4- "Star Cops writers had no way to know what a computer virus was." - Last week I mad an incorrect comment. I said, when referring to the message the killer had sent Lee, that the writers had no idea what a computer virus was because the concept was new or even nonexistent back then. That is not true, and in fact, the writers showed to be very aware of our current reality. The only "glitch" in their theory was in the fact that they thought that a computer virus, or a "worm" needed a piece of hardware to work, so it seems that a virus that existed purely in software form and which can be downloaded infecting any computer was a really new concept even for them.
Anyway, I'm very, very glad no-one stepped in a promptly "corrected" me when I said Star Cops didn't know anything about viruses. I'm glad I could learn that organically by watching the show, not by having someone tell me what would happen in the following episodes. This is how we watch TV critically: we watch an episode, formulate a few theories and hypothesis, watch more episodes, our beliefs get confirmed or we stand corrected. So, even if the commentator concludes something "wrong," the comment is still valid.
And finally we have two new characters to form the Nathan's 7 team. (By the way, nice nod to Blake's 7
in the name of that "poet"
ha! ha! And shame on you if you believe I was being serious right now.) The characters are interesting, and we can almost say there was a real the sexual tension between both of them, which is the closest we'll ever get to sexual tension in this show. The way these characters were introduced and what we've learned abou their character show us their conflict potential with Nathan is quite high.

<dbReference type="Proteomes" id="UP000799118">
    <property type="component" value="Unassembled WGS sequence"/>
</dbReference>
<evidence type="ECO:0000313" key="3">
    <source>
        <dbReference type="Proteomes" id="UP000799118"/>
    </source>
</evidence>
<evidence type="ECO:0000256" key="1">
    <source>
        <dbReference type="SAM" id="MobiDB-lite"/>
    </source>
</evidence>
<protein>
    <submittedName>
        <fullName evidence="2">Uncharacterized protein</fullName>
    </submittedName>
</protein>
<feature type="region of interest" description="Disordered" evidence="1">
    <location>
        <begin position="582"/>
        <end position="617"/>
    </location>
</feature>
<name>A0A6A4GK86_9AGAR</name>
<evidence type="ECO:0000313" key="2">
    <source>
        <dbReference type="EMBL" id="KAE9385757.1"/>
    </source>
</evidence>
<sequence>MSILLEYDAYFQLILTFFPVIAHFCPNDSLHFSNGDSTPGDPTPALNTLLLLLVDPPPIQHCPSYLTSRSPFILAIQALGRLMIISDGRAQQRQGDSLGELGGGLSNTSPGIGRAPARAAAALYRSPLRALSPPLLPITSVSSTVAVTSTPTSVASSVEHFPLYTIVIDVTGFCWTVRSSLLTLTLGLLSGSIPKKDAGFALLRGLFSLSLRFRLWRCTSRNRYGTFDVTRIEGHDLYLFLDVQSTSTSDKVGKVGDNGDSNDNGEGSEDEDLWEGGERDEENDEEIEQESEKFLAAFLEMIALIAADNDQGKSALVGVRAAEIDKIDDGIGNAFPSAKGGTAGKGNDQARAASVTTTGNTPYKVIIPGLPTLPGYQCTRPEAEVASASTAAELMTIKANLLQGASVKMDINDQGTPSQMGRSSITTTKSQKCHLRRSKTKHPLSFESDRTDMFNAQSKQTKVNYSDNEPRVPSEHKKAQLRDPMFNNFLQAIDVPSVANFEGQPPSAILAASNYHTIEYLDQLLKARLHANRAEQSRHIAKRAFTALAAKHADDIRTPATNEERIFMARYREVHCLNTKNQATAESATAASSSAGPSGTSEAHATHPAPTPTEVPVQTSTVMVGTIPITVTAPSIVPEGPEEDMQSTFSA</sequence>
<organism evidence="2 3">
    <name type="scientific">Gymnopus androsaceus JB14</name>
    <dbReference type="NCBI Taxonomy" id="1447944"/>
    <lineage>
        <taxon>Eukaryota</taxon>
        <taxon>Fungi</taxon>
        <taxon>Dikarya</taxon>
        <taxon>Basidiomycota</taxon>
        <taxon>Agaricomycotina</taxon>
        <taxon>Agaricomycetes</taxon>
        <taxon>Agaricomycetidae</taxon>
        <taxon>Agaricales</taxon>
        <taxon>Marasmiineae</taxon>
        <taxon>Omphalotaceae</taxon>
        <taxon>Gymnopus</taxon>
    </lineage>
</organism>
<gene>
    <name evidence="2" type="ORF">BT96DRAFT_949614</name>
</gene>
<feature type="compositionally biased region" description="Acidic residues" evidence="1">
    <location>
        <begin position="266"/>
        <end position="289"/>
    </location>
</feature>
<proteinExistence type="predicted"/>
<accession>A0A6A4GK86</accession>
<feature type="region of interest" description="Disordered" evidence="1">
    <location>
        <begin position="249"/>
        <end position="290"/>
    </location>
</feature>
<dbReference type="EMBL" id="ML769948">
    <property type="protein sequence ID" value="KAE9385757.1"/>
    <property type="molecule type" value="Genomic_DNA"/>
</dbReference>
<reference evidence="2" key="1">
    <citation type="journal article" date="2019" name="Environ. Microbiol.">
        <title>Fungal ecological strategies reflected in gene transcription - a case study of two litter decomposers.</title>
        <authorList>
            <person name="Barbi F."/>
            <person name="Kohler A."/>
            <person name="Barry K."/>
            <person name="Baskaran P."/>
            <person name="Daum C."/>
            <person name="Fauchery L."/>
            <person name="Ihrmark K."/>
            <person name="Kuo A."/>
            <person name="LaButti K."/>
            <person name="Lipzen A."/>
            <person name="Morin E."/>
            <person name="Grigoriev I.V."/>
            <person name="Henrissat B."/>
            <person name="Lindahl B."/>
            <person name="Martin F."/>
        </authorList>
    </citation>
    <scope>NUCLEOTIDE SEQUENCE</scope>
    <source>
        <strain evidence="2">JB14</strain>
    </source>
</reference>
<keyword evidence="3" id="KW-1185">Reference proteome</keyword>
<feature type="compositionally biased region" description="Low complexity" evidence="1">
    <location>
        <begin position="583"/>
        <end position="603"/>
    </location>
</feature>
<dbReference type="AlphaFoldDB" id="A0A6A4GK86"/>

Of course there's still room for improvement, even if this never gets to happen. Setting the scenes on the moon is better than trying to simulate the fake microgravity in the space station. Perhaps Devis thought that by moving to the moon he would finally feel lighter and defter with only one sixth of his weight, but not he seemed just as heavy and pudgy as he ever was on earth. And the fact he explicitly pointed out how much heavier he felt on earth didn't really change that impression I got.
Some of the effects are still laughable. The "laser" looked like one of those toy props we get when we buy a nice and shiny Star Trek phaser and all it does is blink alight and play a recorded sound. That was exactly what Kenzy was holding: a toy prop.
OK, in reality, lasers do not have visible beams. But that works for low-energy laser beams such as the ones used in laser pointers. I believe a highly powerful laser which could be used as a weapon, on the other hand, may have a visible beam. But its effect on the victim would be much messier, since it would just slice the poor fellow in half.
A glitch in the Star Cops story-telling process still lies in its tendency to make long scenes. the scene in which Kensy and Devis meet on the space ship is basically the same camera angle for 2 minutes and 34 seconds of dialogue, but it feels much longer than that. Consider that a commercial can tell an entire story in 30 seconds and have multiple things happening. But if all remaining episode sstay like this, I'll have nothing else to complain.
This episode gets 8 racist weapons used by people out there, not up there